Medical care and prescription drugs are expensive. If someone is struggling paying for medical care or prescription drugs, these state and federal programs may be able to help:
- HealthCare.gov this site helps find insurance options, compare care, learn about prevention, and understand the Affordable Care Act.
- State human/social service agencies offer direct aid and referrals to other organizations. These organizations and the people who work for them are invaluable. So many agencies have online forums and resources that help streamline the application process.
- State Medicaid offices offer help based on need and applicants must have a low-income level. It is worth contacting them and checking if your living costs make it so you qualify because they are high.
- Local Department of Veterans Affairs (VA) offices offer programs designed to help veterans. These offices can provide an invaluable community for veterans and their ability to understand military benefits is very helpful.
- Eldercare Locator information specialists put you in contact with resources and programs designed to help seniors. Always look into the elder facility and programs that family are using.
- State Children’s Health Insurance Programs (SCHIP) help insure children of working families who cannot afford health insurance or don’t get it through their work.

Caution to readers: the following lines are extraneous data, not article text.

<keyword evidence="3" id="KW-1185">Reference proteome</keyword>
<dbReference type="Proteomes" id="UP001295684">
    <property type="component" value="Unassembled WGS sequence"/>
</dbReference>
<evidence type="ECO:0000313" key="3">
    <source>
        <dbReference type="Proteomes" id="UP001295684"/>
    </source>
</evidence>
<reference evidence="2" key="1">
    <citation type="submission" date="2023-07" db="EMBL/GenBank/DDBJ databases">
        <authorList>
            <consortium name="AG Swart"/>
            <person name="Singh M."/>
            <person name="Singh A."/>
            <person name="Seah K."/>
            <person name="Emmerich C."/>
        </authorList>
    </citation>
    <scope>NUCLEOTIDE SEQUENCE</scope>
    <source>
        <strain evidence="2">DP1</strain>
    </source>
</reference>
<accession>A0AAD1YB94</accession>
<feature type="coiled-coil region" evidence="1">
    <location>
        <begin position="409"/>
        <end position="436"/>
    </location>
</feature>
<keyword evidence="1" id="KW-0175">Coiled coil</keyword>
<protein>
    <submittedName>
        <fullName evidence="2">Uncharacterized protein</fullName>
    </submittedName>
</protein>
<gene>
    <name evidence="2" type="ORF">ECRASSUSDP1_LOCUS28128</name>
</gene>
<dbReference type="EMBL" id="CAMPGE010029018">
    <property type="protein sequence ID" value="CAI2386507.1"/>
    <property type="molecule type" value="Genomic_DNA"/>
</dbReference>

- Benefits.gov allows you to complete a confidential questionnaire and receive a list of programs that may help.
- Local Social Security Administration (SSA) offices help those on Social Security and Medicare. You may also call the SSA at 1-800-772-1213.
For Medicare recipients in need of help, contact the Centers for Medicare and Medicaid Services (CMS).
Emergency Medical Treatment and Labor Act (EMTALA)
Under the Emergency Medical Treatment and Labor Act (EMTALA), enacted in 1986, you’re guaranteed access to an emergency medical evaluation, even if you can’t pay. The act requires hospitals that receive Medicare funding and provide emergency services to evaluate anyone who comes to their emergency room and requests a medical screening examination (MSE), when a request is made for examination or treatment for an emergency medical condition (EMC). If the evaluation confirms that you have an emergency medical condition, including active labor, they are then required to provide stabilizing treatment for you regardless of your ability to pay. Hospitals are then required to provide stabilizing treatment for patients with EMCs. If a hospital is unable to stabilize a patient within its capability, or if the patient requests, an appropriate transfer should be implemented.
Charity Care Programs
Charity care programs help uninsured patients who can’t afford to pay their medical bills and don’t qualify for government aid. The patient services department of your hospital can help you find out if you’re eligible. If you don’t qualify, the hospital may offer you a payment plan.
If you’re looking for help paying for your prescriptions, there are a number of local and federal agencies and programs you can contact:
- State human service agencies provide direct assistance to people in distress and referrals to other local organizations that may be able to help. The linked site lists state agencies and links to connect with them.
- Local health centers serve people with limited access to health care. You pay based on your income and family size. Income and residence usually needs to be documented with the care center.